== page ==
Can Bangladesh overcome batting woes?
Friday, December 9
Start time 0930 (0330 GMT)
It's been 11 years since Bangladesh made their Test debut and 71 games later their status as a Test-playing nation continues to divide opinion. There have been those who've been dismissive of their ability, others have been more generous and patient about their progress. There have been some highs, though very rare. They challenged Pakistan in Multan and Australia in Fatullah, and beat a severely-depleted, strike-ridden West Indies in 2009, but 61 defeats, and most of them by a comprehensive margin - 34 by an innings - is a bitter, embarrassing fact to digest.
Their fast bowlers aren't express but their spinners have been quite effective, and remain their biggest strength. It's in the batting that the team has been found most wanting. While their batsmen have promised much and even earned some success in limited-overs cricket, and won a few sessions in Tests, batting time, preserving their wickets and proving their durability are areas in which they've failed consistently.
They've, once again, found the going difficult in recent weeks, struggling against Pakistan's slow bowlers on pitches keeping low and taking turn, and face an even more testing challenge in the five-day format. If the results in the recently-concluded ODI series are anything to go by, Bangladesh don't stand much of a chance but how hard they make Pakistan's bowlers work for their wickets will be the focus.
Bangladesh: LDLLL (most recent first)
In the spotlight...
Mohammad Ashraful is back in the Bangladesh squad. Again. Once their best batsman, his form underwent a serious slump and he was relegated to the fringes of the national team. He was dropped for the Tests against West Indies in the series before this, and Stuart Law, the Bangladesh coach, said he'd have to perform in domestic cricket to warrant selection. In his last three innings on the domestic circuit, Ashraful scored two half-centuries and a ton to win his place back. Some say his call-up is a backward step; that it's time for other youngsters to take Bangladesh's batting forward. He's still only 27, and has plenty to offer. How desperate and determined he is to ensure his selection this time is one for some time to come remains to be seen.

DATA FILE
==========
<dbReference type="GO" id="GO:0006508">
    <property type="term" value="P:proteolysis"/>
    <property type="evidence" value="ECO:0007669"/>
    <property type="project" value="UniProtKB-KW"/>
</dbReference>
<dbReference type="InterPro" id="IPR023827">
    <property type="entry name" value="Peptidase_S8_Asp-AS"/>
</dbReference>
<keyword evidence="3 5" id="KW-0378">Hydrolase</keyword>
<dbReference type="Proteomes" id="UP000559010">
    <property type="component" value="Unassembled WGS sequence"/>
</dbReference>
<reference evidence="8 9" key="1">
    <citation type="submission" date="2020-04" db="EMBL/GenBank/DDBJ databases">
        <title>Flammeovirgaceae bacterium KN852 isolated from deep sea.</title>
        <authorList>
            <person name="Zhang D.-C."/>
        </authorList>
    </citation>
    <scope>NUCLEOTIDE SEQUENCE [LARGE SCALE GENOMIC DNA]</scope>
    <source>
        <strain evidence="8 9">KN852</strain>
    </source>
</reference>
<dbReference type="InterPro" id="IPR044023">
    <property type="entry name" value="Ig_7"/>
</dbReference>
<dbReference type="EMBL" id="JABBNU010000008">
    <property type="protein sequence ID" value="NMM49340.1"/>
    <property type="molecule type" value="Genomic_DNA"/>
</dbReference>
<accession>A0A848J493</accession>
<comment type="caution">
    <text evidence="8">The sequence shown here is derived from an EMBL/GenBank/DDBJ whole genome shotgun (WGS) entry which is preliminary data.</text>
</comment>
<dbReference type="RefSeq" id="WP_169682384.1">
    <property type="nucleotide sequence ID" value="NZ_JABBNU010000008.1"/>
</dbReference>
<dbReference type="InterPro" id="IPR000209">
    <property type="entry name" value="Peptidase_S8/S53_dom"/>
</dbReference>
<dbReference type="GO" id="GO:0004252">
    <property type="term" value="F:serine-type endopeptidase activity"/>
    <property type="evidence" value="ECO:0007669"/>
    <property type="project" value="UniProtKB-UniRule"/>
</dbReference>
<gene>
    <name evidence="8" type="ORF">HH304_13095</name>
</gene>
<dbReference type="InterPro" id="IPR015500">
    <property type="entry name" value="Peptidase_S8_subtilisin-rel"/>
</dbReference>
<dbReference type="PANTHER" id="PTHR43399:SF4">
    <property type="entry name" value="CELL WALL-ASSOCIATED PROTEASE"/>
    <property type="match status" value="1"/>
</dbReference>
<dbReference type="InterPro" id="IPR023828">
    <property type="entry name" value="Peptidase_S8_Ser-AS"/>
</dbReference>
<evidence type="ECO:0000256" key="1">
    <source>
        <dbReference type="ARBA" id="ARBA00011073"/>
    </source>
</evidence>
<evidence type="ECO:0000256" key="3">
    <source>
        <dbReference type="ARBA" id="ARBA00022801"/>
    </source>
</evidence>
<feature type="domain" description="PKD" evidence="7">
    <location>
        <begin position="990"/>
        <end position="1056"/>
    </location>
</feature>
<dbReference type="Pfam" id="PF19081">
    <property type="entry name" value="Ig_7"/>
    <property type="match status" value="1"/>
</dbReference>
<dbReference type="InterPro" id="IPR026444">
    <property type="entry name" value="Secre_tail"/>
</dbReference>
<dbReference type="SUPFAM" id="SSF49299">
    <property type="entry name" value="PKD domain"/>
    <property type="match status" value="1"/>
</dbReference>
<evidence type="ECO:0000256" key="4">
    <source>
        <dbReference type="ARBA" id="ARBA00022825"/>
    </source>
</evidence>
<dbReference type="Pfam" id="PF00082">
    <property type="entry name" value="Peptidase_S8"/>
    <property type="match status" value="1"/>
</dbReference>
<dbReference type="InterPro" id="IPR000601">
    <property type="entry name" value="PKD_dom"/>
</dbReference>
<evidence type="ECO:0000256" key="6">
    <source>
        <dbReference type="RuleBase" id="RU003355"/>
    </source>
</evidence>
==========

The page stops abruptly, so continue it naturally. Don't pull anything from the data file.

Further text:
One of the best slow bowlers in the world currently, Saeed Ajmal, who is on top of the ODI bowling rankings, has had plenty of success in Tests as well. He's well acclimatised with the tracks in the Middle East, where Pakistan play England early next year, and can be potentially lethal with his variations on even slower pitches in Bangladesh. At 34, recognition has taken time to come to Ajmal but in Pakistan's post-spot-fixing revival, Ajmal has been a key performer. The Bangladesh batsmen didn't have too many answers against him in the ODIs and it doesn't bode well for the Tests either.
Bangladesh have left out opener Imrul Kayes and Raqibul Hasan from their Test squad. Mahmudullah, who missed the Test series against West Indies due to dengue fever, makes his way back and so does Ashraful. Bangladesh have also selected batsman Nazimuddin, and medium-pacer Robiul Islam in the squad. Allrounder Naeem Islam has been withdrawn from the Bangladesh squad for the first Test after failing to recover from sinusitis and flu-like symptoms.
Bangladesh (possible) 1 Tamim Iqbal, 2 Shahriar Nafees, 3 Mohammad Ashraful, 4 Nazimuddin, 5 Shakib Al Hasan, 6 Mushfiqur Rahim (capt & wk), 7 Mahumudullah, 8 Nasir Hossain, 9 Elias Sunny, 10 Rubel Hossain, 11 Shahadat Hossain.
Pakistan are without Junaid Khan and should they choose to go in with two seamers, Aizaz Cheema could open the bowling with Umar Gul.
Pakistan (possible) 1 Mohammad Hafeez, 2 Taufeeq Umar, 3 Azhar Ali, 4 Younis Khan, 5 Misbah-ul-Haq (capt), 6 Asad Shafiq, 7 Adnan Akmal (wk), 8 Abdur Rehman, 9 Umar Gul, 10 Saeed Ajmal, Aizaz Cheema.
Pitch and conditions
It rained in Chittagong during the Test against West Indies but the weather forecast is encouraging for this game, with plenty of sun for the next few days. The pitch is usually slow with adequate assistance for spinners, calling for graft and patience from batsmen which is something Bangladesh have rarely shown.
Stats and trivia
- Both of Pakistan's wins in Bangladesh, in 2002 which was the last time they played a bilateral series in this country, were innings victories. Taufeeq Umar, Younis Khan and Mohammad Ashraful were part of that series.
- Younis Khan is 60 away from reaching 6000 runs in Tests.
"It's actually time for the batsmen to show something because our bowling and fielding was not bad in the series. Bangladesh always bounce back strongly when they fell in dire state."
"If they stick to their goals, they will give us tough competition. It will not be easy for us since Bangladesh are playing in home conditions."
Siddhartha Talya is a sub editor at ESPNcricinfo